Two former Tory prime ministers, the government’s infrastructure tsar, northern powerhouse groups and mayors both north and south all came out on Saturday to slam Mr Sunak.
Clamour has been building since The Independent broke the story 10 days ago, detailing how sunk costs of £2.3bn could be offset by a £34bn saving if HS2 was scrapped north of Birmingham.
This newspaper outlined how so-called Project Redwood was drawn up to enable the prime minister and chancellor to sit down face to face to discuss the cost and benefits. The nominal price tag for the first phase is expected to increase by another £8 billion thanks to inflation, compared to the most recent June 2022 estimate.
Downing Street has repeatedly refused to say whether the long-running and over-budget scheme will go ahead, despite repeated questioning from the British media.
The Independent understands a decision on the project could be announced as early as Friday, ahead of Tory conference in Manchester to try and quell discontent.
A chorus of objection to scrapping the second phase of the project came from:
• Sir John Armitt, chair of the government’s infrastructure commission, who said it would be a “disaster”
• Boris Johnson called it “Treasury-driven nonsense” which would “mutilate” HS2
• David Cameron is said to be concerned that it would be anti-Conservative
• London mayor Sadiq Khan described ditching the project as a “colossal waste of money”
• West Yorkshire mayor Tracey Brabin warned the move would damage jobs, investment and economy
• Business group the Northern Powerhouse Partnership said cutting back the line would be “wrongheaded”
Among the proposals being considered are stopping the line north of Birmingham, while another section of line into central Manchester, set to also be used by the Northern Powerhouse Rail project, is apparently on the chopping block and could be cut to save costs.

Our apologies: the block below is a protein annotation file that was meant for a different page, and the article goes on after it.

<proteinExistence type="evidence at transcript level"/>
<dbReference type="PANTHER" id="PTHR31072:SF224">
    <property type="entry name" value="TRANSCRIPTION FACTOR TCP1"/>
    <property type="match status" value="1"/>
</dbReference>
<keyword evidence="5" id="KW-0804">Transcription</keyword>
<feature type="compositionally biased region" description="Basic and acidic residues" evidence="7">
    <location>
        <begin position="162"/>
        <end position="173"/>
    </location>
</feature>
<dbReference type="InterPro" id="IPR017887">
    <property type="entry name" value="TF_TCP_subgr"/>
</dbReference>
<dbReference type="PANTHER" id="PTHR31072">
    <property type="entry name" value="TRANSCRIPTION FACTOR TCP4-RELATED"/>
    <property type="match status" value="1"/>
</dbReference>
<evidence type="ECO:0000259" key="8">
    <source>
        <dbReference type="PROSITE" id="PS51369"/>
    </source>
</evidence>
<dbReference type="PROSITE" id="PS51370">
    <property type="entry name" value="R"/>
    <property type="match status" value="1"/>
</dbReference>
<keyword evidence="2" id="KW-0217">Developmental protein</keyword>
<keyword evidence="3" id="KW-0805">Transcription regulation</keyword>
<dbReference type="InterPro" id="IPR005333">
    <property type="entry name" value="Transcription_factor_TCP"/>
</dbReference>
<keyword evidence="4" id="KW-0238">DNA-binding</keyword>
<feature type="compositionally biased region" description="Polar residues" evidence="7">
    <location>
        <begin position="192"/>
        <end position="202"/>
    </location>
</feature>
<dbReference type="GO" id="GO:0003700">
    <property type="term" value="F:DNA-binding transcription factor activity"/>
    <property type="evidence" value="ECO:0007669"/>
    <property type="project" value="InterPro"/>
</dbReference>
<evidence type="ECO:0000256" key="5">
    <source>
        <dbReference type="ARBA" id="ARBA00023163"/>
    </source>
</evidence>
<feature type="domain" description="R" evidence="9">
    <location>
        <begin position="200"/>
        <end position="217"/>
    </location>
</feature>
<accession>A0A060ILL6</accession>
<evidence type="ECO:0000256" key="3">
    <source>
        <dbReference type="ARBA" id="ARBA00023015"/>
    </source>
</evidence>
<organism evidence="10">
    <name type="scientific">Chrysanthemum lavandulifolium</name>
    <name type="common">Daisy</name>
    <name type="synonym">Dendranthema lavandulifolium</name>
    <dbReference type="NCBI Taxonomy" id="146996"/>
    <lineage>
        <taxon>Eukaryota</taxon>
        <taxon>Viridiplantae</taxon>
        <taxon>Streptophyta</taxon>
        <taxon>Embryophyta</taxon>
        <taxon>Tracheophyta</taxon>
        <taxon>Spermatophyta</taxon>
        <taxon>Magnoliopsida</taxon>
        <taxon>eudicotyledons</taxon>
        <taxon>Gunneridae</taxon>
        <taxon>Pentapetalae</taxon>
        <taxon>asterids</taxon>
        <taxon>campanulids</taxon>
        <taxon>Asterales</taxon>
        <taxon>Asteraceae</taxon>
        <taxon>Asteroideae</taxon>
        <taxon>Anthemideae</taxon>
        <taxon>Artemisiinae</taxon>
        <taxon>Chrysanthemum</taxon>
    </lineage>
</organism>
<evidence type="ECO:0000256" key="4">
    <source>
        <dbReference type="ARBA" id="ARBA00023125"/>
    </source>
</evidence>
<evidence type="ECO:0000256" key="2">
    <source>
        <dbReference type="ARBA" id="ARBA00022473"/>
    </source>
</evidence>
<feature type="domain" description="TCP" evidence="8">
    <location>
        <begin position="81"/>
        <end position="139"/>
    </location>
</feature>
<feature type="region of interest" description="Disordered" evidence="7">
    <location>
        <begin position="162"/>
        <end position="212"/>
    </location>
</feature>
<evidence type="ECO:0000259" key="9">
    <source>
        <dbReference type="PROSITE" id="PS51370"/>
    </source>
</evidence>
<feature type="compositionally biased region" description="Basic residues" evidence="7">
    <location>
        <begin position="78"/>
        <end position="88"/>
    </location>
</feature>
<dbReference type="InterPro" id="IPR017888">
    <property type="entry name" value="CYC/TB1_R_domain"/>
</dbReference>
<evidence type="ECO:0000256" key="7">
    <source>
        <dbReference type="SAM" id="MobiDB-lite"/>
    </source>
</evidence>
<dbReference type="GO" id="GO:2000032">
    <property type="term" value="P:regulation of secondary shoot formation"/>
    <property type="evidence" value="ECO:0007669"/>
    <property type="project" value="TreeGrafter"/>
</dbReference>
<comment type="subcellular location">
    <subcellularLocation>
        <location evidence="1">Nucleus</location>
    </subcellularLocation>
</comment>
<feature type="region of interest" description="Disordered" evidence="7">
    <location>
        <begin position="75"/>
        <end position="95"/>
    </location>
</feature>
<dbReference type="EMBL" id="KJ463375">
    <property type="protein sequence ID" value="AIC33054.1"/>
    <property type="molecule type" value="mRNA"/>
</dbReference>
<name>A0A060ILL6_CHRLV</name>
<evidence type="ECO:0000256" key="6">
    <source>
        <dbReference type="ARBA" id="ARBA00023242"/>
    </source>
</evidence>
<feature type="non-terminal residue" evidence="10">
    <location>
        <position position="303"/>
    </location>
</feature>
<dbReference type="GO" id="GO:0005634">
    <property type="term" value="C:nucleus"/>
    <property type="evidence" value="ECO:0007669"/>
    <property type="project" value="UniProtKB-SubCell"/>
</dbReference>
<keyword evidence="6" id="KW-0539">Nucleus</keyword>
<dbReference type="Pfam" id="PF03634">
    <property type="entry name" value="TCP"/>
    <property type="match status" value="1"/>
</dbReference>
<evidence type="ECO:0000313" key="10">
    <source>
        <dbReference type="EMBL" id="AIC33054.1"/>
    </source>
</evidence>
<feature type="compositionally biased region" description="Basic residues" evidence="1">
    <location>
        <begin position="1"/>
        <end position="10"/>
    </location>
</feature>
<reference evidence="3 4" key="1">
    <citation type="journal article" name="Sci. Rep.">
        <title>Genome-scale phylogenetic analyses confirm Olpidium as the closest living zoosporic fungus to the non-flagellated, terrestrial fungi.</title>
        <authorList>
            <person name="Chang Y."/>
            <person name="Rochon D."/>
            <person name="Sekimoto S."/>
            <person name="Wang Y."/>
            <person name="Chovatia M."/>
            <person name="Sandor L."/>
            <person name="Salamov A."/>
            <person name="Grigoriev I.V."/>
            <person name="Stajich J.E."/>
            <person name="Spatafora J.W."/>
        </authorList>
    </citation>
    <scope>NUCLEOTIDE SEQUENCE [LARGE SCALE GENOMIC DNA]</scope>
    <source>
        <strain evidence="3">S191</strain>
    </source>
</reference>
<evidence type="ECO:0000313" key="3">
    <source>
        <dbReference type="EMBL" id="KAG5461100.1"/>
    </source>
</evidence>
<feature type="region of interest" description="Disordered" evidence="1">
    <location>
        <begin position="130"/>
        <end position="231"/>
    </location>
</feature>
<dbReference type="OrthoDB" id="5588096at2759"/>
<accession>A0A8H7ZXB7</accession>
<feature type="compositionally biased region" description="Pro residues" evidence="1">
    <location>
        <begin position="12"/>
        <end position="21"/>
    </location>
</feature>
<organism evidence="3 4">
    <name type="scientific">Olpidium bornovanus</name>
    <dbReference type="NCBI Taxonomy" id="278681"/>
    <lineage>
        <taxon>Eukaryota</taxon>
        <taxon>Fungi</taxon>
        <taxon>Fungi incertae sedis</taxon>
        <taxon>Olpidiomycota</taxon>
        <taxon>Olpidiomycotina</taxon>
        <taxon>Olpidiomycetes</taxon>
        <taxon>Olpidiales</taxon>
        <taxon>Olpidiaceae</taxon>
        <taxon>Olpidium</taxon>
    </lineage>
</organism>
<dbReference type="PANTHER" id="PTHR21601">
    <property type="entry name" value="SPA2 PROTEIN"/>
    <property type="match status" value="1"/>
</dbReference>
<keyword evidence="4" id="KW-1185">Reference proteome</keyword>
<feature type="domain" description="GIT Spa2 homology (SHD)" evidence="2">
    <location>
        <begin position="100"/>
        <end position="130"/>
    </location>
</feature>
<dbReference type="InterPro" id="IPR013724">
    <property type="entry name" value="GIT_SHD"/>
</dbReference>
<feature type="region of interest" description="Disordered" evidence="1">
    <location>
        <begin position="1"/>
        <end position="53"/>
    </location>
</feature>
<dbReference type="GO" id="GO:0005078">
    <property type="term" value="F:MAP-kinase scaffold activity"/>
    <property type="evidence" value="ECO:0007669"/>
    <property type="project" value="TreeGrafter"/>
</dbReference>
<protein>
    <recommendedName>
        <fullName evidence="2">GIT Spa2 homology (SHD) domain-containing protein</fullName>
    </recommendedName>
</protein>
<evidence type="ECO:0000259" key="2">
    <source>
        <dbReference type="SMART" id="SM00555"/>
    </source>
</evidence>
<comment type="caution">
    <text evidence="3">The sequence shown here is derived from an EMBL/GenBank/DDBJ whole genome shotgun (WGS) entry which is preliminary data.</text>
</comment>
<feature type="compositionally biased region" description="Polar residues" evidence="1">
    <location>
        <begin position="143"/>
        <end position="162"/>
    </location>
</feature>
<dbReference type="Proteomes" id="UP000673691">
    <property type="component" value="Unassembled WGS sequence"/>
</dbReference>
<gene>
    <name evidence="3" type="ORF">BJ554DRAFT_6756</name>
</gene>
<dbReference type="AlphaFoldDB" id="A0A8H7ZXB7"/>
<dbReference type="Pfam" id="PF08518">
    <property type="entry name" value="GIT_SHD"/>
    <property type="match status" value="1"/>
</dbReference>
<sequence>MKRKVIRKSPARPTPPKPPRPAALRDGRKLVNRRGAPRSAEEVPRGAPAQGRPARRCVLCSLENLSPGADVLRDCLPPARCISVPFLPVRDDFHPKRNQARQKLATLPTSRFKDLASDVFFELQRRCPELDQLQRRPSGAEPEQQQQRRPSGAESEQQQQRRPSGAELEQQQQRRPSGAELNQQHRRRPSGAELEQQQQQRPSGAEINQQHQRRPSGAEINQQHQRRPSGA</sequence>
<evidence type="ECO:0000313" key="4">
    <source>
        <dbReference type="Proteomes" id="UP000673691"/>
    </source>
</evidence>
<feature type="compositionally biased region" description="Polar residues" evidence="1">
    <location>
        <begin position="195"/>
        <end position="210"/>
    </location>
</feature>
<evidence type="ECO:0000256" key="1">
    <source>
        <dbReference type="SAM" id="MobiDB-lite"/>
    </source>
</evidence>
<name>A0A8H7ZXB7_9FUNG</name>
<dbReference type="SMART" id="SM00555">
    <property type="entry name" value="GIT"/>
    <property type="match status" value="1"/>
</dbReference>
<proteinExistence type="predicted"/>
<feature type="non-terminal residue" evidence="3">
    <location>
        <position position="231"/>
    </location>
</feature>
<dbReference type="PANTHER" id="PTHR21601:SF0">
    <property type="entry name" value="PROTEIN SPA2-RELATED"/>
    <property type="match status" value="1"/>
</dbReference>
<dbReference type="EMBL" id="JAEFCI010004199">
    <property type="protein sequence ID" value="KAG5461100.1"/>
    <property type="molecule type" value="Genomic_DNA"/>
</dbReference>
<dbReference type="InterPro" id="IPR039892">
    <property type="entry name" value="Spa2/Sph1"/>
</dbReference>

The final stretch of the line into Euston, the most expensive part of the project, could be abandoned in favour of terminating at Old Oak Common, six miles north.
Mr Johnson this weekend branded cost-saving measures “desperate”, urging the prime minister to deliver on the 2019 levelling-up pledge the Conservatives were elected on. He said it would “mutilate” the whole project.
“It is the height of insanity to announce all this just before a party conference in Manchester,” he said. “It is no wonder that Chinese universities teach the constant cancellation of UK infrastructure as an example of what is wrong with democracy.”
Mr Cameron has also privately raised significant concerns about the possibility that the high-speed rail line could be heavily altered, according to The Times.
In a letter to Mr Sunak, mayor of London Mr Khan warned that it would take longer to get from Birmingham to central London on HS2 than existing trains if plans to terminate at Euston station were abandoned.
“The government's approach to HS2 risks squandering the huge economic opportunity that it presents and turning it instead into a colossal waste of public money,” the Labour mayor said in a letter to the PM.